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Friday, November 11, 2016

Another Day, Another Puzzle


Judith, a reader of the Holling page on Facebook, wrote from the U.K., “Would you be able to help me date these jigsaws illustrated by Holling C. Holling or tell me anything about them?  Thank you.”  (The Facebook page is at https://www.facebook.com/Holling-Clancy-Holling-119308334791426/.)  The jigsaw came a house clearance in Sheffield. 

I immediately went to my source of all Holling knowledge, Joan Hoffman at the museum in Michigan.  Boy, were we in luck. 

She quickly wrote back, “That is one of Holling’s signed 9x11” illustrations in Little Folks of Other Lands.  It is a chapter about gypsies.  The book was published in 1929 by Platt and Munk.  These publishers commonly made puzzles from Holling book illustrations.  In the chapter, it mentions that there were many gypsies in Romania.  In 1956 the first edition of six children’s jigsaw puzzles was reproduced from that 1929 Little Folks of Other Lands book.” 

I put Joan’s information back up on Facebook and asked her permission to share this with you.  Judith agreed and mentioned she loves Holling’s illustrations…as do I.

Tuesday, November 8, 2016

Passing on Holling’s Heritage to Another Generation

Rum-Tum-Tummy, still alive and doing well.

In this 75th anniversary of the publication of Holling’s Paddle-to-the-Sea, our good friend Joan Hoffman created a special exhibit for the local children of Leslie, Mich.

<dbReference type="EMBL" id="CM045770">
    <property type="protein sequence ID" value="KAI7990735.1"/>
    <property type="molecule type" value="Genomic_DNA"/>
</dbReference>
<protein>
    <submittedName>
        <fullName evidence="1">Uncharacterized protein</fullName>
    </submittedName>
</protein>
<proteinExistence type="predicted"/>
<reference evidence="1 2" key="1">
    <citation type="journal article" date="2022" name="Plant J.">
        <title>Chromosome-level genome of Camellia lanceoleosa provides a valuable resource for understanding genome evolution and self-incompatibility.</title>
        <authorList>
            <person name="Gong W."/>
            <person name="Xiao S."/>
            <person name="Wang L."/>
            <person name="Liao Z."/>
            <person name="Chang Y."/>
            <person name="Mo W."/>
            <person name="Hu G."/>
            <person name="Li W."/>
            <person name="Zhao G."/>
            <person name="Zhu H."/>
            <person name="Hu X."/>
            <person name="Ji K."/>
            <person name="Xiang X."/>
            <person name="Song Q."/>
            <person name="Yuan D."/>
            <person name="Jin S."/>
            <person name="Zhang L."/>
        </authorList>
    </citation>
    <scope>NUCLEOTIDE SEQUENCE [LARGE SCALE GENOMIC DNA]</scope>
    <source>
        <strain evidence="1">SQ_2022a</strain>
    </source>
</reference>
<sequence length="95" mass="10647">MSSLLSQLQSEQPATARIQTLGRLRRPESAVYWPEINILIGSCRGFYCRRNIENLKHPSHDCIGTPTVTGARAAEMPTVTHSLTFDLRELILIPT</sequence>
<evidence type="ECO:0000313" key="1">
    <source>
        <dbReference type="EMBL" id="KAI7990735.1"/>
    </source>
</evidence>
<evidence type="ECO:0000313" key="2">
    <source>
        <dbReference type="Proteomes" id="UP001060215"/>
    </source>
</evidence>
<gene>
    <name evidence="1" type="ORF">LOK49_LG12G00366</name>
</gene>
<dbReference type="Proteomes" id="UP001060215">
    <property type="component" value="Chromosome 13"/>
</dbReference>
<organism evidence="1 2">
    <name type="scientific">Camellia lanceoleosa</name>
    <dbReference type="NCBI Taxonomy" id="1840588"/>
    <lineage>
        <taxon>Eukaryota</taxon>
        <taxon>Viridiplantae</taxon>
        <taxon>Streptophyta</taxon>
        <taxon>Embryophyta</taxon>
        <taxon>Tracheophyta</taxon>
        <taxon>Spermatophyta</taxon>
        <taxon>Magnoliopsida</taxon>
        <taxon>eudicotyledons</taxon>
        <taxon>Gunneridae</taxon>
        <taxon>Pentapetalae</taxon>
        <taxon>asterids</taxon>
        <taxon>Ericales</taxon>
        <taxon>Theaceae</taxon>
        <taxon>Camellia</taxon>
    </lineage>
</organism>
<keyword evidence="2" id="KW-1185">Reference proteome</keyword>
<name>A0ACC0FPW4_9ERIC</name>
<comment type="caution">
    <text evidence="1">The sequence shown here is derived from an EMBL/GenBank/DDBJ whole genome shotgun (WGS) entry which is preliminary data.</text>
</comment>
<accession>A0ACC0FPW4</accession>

“There is a an elementary school across the street for the town’s public library, so they get many young visitors,” she says.  “And the library has a nice display case.”  With the library’s permission, Ms. Hoffman put up a display for children during the first three weeks of October.  
 
 
Part of the display was about elephants arranged in something like a circus formation,” she said.  “Holling’s fat blue elephant was announcing ‘I'm Rum-Tum-Tummy,’ one of Holling's elephants.”  She adds that Holling saw his first real live elephant at a circus in Jackson, Mich., and was fascinated.  And that is how the elephant can be found in his stories.  You can find Rum-Tum-Tummy the Elephant Who Ate, still in print after 80 years, at Amazon. 
Another little addendum: The Leslie library has a set of the five Houghton Mifflin books written by the Hollings.  You might ask your own librarians if they have any Holling books.  If enough people ask, they just might find a way to stock them...or accept your donation.